In this Year of the Woman, politically and culturally-speaking, I find it surprising that Jacqueline (Jackie) Leung's Ward 4 City Council race against incumbent Steve McCoid isn't getting more attention.
Five seats on the Salem City Council are on the May 15 ballot, the Mayor's seat and the seats of the councilors occupying the four even-numbered wards: 2, 4, 6, 8.
Only two of these races are contested: Jackie Leung vs. Steve McCoid in Ward 4, and Micki Varney vs. Jim Lewis in Ward 8. Mayor Bennett is unopposed, as are councilors Tom Andersen (Ward 2) and Chris Hoy (Ward 6).
Leung and Varney are the most progressive candidates in their races. So as I noted last month in "Jackie Leung should get Progressive Salem support for her City Council campaign," it's strange that Progressive Salem, which works to elect local liberal candidates, hasn't made an endorsement in the Ward 4 race.
I also found it peculiar that Salem Weekly, this town's alternative paper that leans decidedly leftward, also failed to make a Ward 4 endorsement in the issue that hit the streets last Wednesday.
The Salem Weekly editorial board endorsed Micki Varney over Jim Lewis, but didn't mention the Leung-McCoid race.
Given Salem Weekly's local perspective, I don't understand why the editorial board decided it was more important to make an endorsement in the statewide race for the Bureau of Labor and Industries Commissioner than in one of the two contested seats for the Salem City Council.
To its credit, a month ago Salem Weekly did run a story about Leung, "Progressive Salem in a kerfuffle over Ward 4 election." Aside from using "kerfuffle," a great word which definitely needs more exposure, I liked this excerpt from reporter Helen Caswell's piece (and not just because it mentions me):
Progressive Salem (PS), a local liberal political organization which focuses on Salem area races, has experienced some controversy this spring over the upcoming Ward 4 contest for Salem City Council.
The election is between incumbent Steve McCoid, generally considered a centrist moderate, and newcomer Jackie Leung, a progressive Democrat.
The matter erupted after Brian Hines, a local blogger and PS member, called for PS to endorse Ms Leung who he described as a “liberal dream candidate.” Hines has a point; Leung is a graduate of Willamette University Law School. She has a Masters in Public Health from the University of Iowa. She served as a member and Vice Chair of Salem’s Human Rights and Relations Commission and as a Commissioner on the Oregon Commission on Asian and Pacific Islander Affairs.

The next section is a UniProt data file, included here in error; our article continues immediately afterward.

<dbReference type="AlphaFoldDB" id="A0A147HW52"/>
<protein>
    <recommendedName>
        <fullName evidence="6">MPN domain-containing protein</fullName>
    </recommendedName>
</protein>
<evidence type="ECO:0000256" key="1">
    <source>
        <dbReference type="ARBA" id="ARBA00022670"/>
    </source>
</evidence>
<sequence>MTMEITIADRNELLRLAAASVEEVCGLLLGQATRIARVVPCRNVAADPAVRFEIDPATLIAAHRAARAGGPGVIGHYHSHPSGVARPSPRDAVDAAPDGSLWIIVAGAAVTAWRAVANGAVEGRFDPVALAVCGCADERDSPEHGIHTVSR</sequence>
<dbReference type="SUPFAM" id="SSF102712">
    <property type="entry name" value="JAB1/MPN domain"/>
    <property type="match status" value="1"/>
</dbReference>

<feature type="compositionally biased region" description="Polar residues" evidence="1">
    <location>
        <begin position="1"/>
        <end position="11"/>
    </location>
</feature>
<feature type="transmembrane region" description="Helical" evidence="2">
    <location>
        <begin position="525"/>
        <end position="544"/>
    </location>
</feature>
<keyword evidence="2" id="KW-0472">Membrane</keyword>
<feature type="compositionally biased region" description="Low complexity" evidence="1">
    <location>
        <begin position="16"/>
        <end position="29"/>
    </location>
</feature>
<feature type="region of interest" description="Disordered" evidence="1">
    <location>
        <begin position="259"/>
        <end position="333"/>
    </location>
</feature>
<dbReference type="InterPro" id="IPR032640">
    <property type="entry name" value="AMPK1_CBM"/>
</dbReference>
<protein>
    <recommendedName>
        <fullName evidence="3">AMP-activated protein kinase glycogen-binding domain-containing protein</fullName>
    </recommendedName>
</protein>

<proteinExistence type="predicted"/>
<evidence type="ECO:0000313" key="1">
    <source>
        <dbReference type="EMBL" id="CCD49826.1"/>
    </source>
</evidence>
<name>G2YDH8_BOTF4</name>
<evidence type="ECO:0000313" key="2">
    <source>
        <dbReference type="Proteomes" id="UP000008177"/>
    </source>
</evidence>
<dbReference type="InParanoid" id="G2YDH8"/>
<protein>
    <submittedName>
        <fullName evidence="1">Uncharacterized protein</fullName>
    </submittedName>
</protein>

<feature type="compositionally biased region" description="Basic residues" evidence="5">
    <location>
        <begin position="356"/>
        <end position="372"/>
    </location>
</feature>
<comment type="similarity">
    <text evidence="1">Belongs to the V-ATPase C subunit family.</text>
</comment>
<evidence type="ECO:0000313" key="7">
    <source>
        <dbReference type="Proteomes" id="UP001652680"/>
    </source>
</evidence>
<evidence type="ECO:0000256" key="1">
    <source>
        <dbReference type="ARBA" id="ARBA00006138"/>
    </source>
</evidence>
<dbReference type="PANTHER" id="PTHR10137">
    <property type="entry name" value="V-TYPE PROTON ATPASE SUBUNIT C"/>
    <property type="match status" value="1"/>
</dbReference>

Leung is, in short a bright, educated woman with a minority background who might be a natural for PS, a group which has in recent years succeeded in putting progressive candidates in office.
The Statesman Journal, which pretends to be a newspaper that covers local issues, but really doesn't (at least not very well), ran opinion pieces by Micki Varney and Jim Lewis side by side a week ago in which the candidates made their case for why they should be elected by Ward 8 voters.
But so far our one and only daily newspaper has failed to do the same for the Ward 4 race. The only coverage of the Leung - McCoid race was in a news story, "Homelessness, traffic congestion at center of Salem City Council election."
Which wasn't an entirely accurate headline, since the story mentioned that one of Leung's campaign issues is curbing the outside influence developers have in Salem.
Leung, who holds a law degree from Willamette University, is positioning herself as a reform candidate and emphasizes adding more women to the council.
"Let's embrace the diversity of our communities. Let's reach out and be inclusive," she told the Statesman Journal in an email. "We have only two women on the nine-member City Council, in 2018 — the Year of the Women."
Leung also expressed concern about developers holding an outsize amount of sway in City Hall. "The development community has more than it's share of influence on city decisions and I want to be a voice to add balance."
My suspicion is that one reason why the Leung-McCoid race isn't getting more media attention is an assumption that Jackie Leung stands little chance of winning.
Well, I don't agree.
Residents of the Creekside development make up a large share of Ward 4 voters, and many, if not most, aren't happy with how developer Larry Tokarski has been treating them. The Statesman Journal reported that the Creekside Homeowner's Association owes the owners of the Creekside Golf Course (Tokarski and Terry Kelly) $422,789 following an adverse legal decision.
And the saga of the Lone Oak Road Reimbursement District continues to be a sore spot for Ward 4 residents. So I believe Leung has a decent chance of defeating McCoid, since McCoid has been supportive of the Reimbursement District and has gotten $2,500 from the Oregon Realtors PAC, which points to his pro-developer leanings.
The fact that McCoid has contributed $5,000 to his own campaign indicates that he doesn't think his re-election is a slam dunk.
Sure, McCoid has the advantages of incumbency and a considerably larger campaign war chest than Leung. But it wouldn't be a shocker if she's the winner of the Ward 4 City Council race on May 15.